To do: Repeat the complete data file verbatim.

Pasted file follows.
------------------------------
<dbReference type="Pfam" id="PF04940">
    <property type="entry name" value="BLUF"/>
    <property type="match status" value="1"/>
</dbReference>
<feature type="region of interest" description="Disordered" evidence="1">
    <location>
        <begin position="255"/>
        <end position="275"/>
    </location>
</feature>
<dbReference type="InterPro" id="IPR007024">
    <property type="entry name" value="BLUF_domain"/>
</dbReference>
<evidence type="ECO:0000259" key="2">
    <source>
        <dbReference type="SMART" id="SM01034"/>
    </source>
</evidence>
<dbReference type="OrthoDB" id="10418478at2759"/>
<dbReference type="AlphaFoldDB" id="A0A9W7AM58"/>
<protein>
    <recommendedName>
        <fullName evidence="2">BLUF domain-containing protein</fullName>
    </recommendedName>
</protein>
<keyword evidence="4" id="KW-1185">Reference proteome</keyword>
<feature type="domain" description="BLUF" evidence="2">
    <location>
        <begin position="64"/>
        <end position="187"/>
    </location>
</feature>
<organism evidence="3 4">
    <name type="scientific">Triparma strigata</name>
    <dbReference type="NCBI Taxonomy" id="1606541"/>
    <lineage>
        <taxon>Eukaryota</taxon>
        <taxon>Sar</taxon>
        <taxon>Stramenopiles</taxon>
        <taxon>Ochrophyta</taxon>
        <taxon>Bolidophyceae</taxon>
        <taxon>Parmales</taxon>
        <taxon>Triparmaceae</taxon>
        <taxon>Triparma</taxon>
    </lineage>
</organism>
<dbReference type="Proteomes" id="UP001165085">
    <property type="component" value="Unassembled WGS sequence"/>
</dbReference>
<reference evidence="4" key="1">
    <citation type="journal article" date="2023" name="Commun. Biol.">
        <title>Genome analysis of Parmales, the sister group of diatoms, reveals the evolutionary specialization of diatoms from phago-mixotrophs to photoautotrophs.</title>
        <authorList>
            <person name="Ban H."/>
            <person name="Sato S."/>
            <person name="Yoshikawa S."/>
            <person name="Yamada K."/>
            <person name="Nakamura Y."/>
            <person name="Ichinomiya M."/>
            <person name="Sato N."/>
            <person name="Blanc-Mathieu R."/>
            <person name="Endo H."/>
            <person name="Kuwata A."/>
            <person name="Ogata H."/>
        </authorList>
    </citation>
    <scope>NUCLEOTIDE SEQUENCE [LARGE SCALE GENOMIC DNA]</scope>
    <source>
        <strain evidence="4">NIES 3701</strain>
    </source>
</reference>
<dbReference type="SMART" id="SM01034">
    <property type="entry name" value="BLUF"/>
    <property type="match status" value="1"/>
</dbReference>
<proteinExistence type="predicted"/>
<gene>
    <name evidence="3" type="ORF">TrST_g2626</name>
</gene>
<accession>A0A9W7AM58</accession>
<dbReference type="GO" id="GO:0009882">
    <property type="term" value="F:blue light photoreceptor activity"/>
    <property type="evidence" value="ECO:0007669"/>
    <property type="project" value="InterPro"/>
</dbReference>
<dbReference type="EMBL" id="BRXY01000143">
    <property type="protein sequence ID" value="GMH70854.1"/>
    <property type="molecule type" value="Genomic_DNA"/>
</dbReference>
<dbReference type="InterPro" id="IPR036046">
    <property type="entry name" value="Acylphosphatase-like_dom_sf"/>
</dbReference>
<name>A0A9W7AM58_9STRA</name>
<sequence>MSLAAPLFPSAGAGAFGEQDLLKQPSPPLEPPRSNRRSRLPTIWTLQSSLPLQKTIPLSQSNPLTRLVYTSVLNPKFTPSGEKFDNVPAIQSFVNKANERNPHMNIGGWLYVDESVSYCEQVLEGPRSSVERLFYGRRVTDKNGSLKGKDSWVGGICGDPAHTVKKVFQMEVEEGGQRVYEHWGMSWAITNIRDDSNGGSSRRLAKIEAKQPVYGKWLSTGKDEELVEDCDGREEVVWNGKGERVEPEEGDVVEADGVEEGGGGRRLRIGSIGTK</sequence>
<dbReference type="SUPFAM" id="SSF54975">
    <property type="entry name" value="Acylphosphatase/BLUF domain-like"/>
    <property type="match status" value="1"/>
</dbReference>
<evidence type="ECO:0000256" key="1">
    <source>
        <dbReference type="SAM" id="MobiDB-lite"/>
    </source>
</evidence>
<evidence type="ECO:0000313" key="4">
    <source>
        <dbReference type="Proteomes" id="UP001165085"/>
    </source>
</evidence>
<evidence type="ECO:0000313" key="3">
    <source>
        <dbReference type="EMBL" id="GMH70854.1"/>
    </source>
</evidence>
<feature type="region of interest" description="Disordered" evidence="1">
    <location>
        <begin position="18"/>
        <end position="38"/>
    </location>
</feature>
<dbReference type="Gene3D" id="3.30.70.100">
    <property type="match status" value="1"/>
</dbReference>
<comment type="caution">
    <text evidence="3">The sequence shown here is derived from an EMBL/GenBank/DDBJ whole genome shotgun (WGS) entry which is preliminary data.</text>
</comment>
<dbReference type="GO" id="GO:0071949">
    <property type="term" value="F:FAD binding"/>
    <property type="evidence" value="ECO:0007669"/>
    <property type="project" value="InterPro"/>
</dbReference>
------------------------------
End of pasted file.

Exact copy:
<dbReference type="Pfam" id="PF04940">
    <property type="entry name" value="BLUF"/>
    <property type="match status" value="1"/>
</dbReference>
<feature type="region of interest" description="Disordered" evidence="1">
    <location>
        <begin position="255"/>
        <end position="275"/>
    </location>
</feature>
<dbReference type="InterPro" id="IPR007024">
    <property type="entry name" value="BLUF_domain"/>
</dbReference>
<evidence type="ECO:0000259" key="2">
    <source>
        <dbReference type="SMART" id="SM01034"/>
    </source>
</evidence>
<dbReference type="OrthoDB" id="10418478at2759"/>
<dbReference type="AlphaFoldDB" id="A0A9W7AM58"/>
<protein>
    <recommendedName>
        <fullName evidence="2">BLUF domain-containing protein</fullName>
    </recommendedName>
</protein>
<keyword evidence="4" id="KW-1185">Reference proteome</keyword>
<feature type="domain" description="BLUF" evidence="2">
    <location>
        <begin position="64"/>
        <end position="187"/>
    </location>
</feature>
<organism evidence="3 4">
    <name type="scientific">Triparma strigata</name>
    <dbReference type="NCBI Taxonomy" id="1606541"/>
    <lineage>
        <taxon>Eukaryota</taxon>
        <taxon>Sar</taxon>
        <taxon>Stramenopiles</taxon>
        <taxon>Ochrophyta</taxon>
        <taxon>Bolidophyceae</taxon>
        <taxon>Parmales</taxon>
        <taxon>Triparmaceae</taxon>
        <taxon>Triparma</taxon>
    </lineage>
</organism>
<dbReference type="Proteomes" id="UP001165085">
    <property type="component" value="Unassembled WGS sequence"/>
</dbReference>
<reference evidence="4" key="1">
    <citation type="journal article" date="2023" name="Commun. Biol.">
        <title>Genome analysis of Parmales, the sister group of diatoms, reveals the evolutionary specialization of diatoms from phago-mixotrophs to photoautotrophs.</title>
        <authorList>
            <person name="Ban H."/>
            <person name="Sato S."/>
            <person name="Yoshikawa S."/>
            <person name="Yamada K."/>
            <person name="Nakamura Y."/>
            <person name="Ichinomiya M."/>
            <person name="Sato N."/>
            <person name="Blanc-Mathieu R."/>
            <person name="Endo H."/>
            <person name="Kuwata A."/>
            <person name="Ogata H."/>
        </authorList>
    </citation>
    <scope>NUCLEOTIDE SEQUENCE [LARGE SCALE GENOMIC DNA]</scope>
    <source>
        <strain evidence="4">NIES 3701</strain>
    </source>
</reference>
<dbReference type="SMART" id="SM01034">
    <property type="entry name" value="BLUF"/>
    <property type="match status" value="1"/>
</dbReference>
<proteinExistence type="predicted"/>
<gene>
    <name evidence="3" type="ORF">TrST_g2626</name>
</gene>
<accession>A0A9W7AM58</accession>
<dbReference type="GO" id="GO:0009882">
    <property type="term" value="F:blue light photoreceptor activity"/>
    <property type="evidence" value="ECO:0007669"/>
    <property type="project" value="InterPro"/>
</dbReference>
<dbReference type="EMBL" id="BRXY01000143">
    <property type="protein sequence ID" value="GMH70854.1"/>
    <property type="molecule type" value="Genomic_DNA"/>
</dbReference>
<dbReference type="InterPro" id="IPR036046">
    <property type="entry name" value="Acylphosphatase-like_dom_sf"/>
</dbReference>
<name>A0A9W7AM58_9STRA</name>
<sequence>MSLAAPLFPSAGAGAFGEQDLLKQPSPPLEPPRSNRRSRLPTIWTLQSSLPLQKTIPLSQSNPLTRLVYTSVLNPKFTPSGEKFDNVPAIQSFVNKANERNPHMNIGGWLYVDESVSYCEQVLEGPRSSVERLFYGRRVTDKNGSLKGKDSWVGGICGDPAHTVKKVFQMEVEEGGQRVYEHWGMSWAITNIRDDSNGGSSRRLAKIEAKQPVYGKWLSTGKDEELVEDCDGREEVVWNGKGERVEPEEGDVVEADGVEEGGGGRRLRIGSIGTK</sequence>
<dbReference type="SUPFAM" id="SSF54975">
    <property type="entry name" value="Acylphosphatase/BLUF domain-like"/>
    <property type="match status" value="1"/>
</dbReference>
<evidence type="ECO:0000256" key="1">
    <source>
        <dbReference type="SAM" id="MobiDB-lite"/>
    </source>
</evidence>
<evidence type="ECO:0000313" key="4">
    <source>
        <dbReference type="Proteomes" id="UP001165085"/>
    </source>
</evidence>
<evidence type="ECO:0000313" key="3">
    <source>
        <dbReference type="EMBL" id="GMH70854.1"/>
    </source>
</evidence>
<feature type="region of interest" description="Disordered" evidence="1">
    <location>
        <begin position="18"/>
        <end position="38"/>
    </location>
</feature>
<dbReference type="Gene3D" id="3.30.70.100">
    <property type="match status" value="1"/>
</dbReference>
<comment type="caution">
    <text evidence="3">The sequence shown here is derived from an EMBL/GenBank/DDBJ whole genome shotgun (WGS) entry which is preliminary data.</text>
</comment>
<dbReference type="GO" id="GO:0071949">
    <property type="term" value="F:FAD binding"/>
    <property type="evidence" value="ECO:0007669"/>
    <property type="project" value="InterPro"/>
</dbReference>